Meanwhile, I wait in the kitchen and will try again tomorrow to take photos of these beautiful winter birds.

Do you feel like you are fattening up spiritually and emotionally this season?

Saturday, January 26, 2013

An Eager and Humble Heart

Today I remember that I absolutely love spending time with people who--even after decades--maintain the curiosity and wonder of a child. I have a friend who can always tell you what new idea she's pondering or what new book she's been reading. She's as eager and humble as a new student in a foreign land. 

A therapist once told me that as some people age, they tend to become rigid in their ideas. They seldom change. They become hardened, unteachable, and proud.

But certain older people know how to stay pliable. They grapple with new concepts and maintain a humble heart. They admit they have so much to learn.

I want to keep learning with an eager and humble heart.

What are you learning these days?

Friday, January 25, 2013

Better Than You Found It

I'm talking about oath taking in my advanced writing course. We're reading the Hippocratic Oath for health professionals and asking ourselves what a professional oath might look like in our diverse fields.

I remember my husband reciting for me the Boy Scout Oath and adding on that you always want to leave a place "better than you found it." For him, this isn't just about camp sites; it's for grocery stores, restaurants, and even gas stations. Although technically not a Scout law, from the time he was a young boy, he pledged to leave places--and now people--better than he found them.This might mean picking up garbage. This might mean encouraging an employee. This might mean helping someone with a task.

What if we all left places and people better than we found them? Every encounter becomes an opportunity to add beauty and order. We leave a blessing wherever we go.

What can you leave better than you found it today?

Thursday, January 24, 2013

Best Blogging Advice: Keep It Short

Most people spend about 30 seconds reading your blog. Maybe less.

I've heard from folks that if they click on a blog and see paragraph after paragraph of text, they don't want to read it. It's too much effort. It's too much commitment. Besides, many people read blogs when they have a moment between other activities. They don't have time to wade through pages of your thoughts.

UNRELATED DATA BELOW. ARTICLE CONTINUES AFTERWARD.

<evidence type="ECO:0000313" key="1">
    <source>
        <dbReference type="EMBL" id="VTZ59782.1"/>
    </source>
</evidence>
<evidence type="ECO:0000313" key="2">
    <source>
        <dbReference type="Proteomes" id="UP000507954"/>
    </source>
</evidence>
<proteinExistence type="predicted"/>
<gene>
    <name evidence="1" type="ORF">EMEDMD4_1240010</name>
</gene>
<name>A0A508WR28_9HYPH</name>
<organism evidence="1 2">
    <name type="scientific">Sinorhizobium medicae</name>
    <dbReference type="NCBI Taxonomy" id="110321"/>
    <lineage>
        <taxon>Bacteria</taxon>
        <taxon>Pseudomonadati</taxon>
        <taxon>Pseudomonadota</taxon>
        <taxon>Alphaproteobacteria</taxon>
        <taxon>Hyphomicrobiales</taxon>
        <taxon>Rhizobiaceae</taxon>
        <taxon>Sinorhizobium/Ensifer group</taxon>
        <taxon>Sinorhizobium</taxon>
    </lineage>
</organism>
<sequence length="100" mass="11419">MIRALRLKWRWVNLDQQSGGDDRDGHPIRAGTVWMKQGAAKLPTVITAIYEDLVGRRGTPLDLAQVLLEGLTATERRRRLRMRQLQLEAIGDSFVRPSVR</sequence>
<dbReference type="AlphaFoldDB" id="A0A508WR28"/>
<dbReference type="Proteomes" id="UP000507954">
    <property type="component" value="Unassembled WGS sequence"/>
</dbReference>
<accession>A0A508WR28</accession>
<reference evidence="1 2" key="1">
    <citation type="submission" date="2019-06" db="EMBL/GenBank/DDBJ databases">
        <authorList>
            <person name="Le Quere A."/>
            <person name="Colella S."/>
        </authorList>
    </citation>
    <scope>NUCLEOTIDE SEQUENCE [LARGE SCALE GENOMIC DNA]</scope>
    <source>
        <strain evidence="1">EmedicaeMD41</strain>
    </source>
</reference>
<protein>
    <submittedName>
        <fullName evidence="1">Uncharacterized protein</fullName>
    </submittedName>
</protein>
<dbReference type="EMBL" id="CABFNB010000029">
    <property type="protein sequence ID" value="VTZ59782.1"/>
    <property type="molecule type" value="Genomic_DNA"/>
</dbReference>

Think concise.

I know how hard this is. I know because I've been teaching writing courses for ten years. Shorter is harder. Shorter means every word matters and packs a punch.

Think of a blog post like a little poem or song you offer up for the day. Think of distilling down your thoughts and compressing them into that golden nugget of insight.

Try to write your blog in under 20 sentences. Try to keep it under 200 words.  Your readers will love you.

Why do you think it's so hard to keep things short?

Wednesday, January 23, 2013

Keep Them Talking

My friends with teenage children tell me that one way to survive the teenage years is to "keep them talking." That's the most important thing. For them, hearing just a few words out of their teenagers seems like precious gold. Parents of teenagers cherish every conversation, every text, and every moment when the teen just wants to talk.

I needed to hear that today because in my life, there's so much talking from children that I think I might go crazy. Every meal time, dinner ride, bed time routine, wake up routine, homework session, and walk to school is too much talking. My little girls fight over who gets to tell me what next. My husband even puts his hands up over his head at dinner to referee between those of us who just have so much to say.

But it won't always be this way.

For now, I'm going to listen and keep them talking--even if it makes me crazy, even if the whole house is loud and buzzing with talking. It might not be this way in a few years.

Keep them talking.

Isn't it hard to listen to children talk all day long? I was told to "be quiet" so many times as a child!

Tuesday, January 22, 2013

Go Easy On Yourself

Today--despite all of our resolve and all of our goal setting to walk our mile to school every day--we drive in.

We have a -15 wind chill.

It's so bitterly cold that the three steps it takes to get to the car take my breath away.

Even the crossing guard tells us it's a day to drive in.

So we drive in.

It's OK to go easy on yourself. Some days, you just have to drive in.

It is bitterly cold! How are you going to go easy on yourself today?

Monday, January 21, 2013

A Squall Event

My weather alert email arrives to warn me of a squall event in my county. We're to prepare for sharp gusts of wind. It's sudden. It's fast. It's fierce.

Squall, I'm told, comes from an Old Norse word meaning to squeal or shriek.

We stay inside. We watch the snow swirl up and about. I'm bundled up, ready for squalls. The wind can shriek against us all it wants, but we are safe in here.

Besides, I learn something very hopeful from regarding squalls: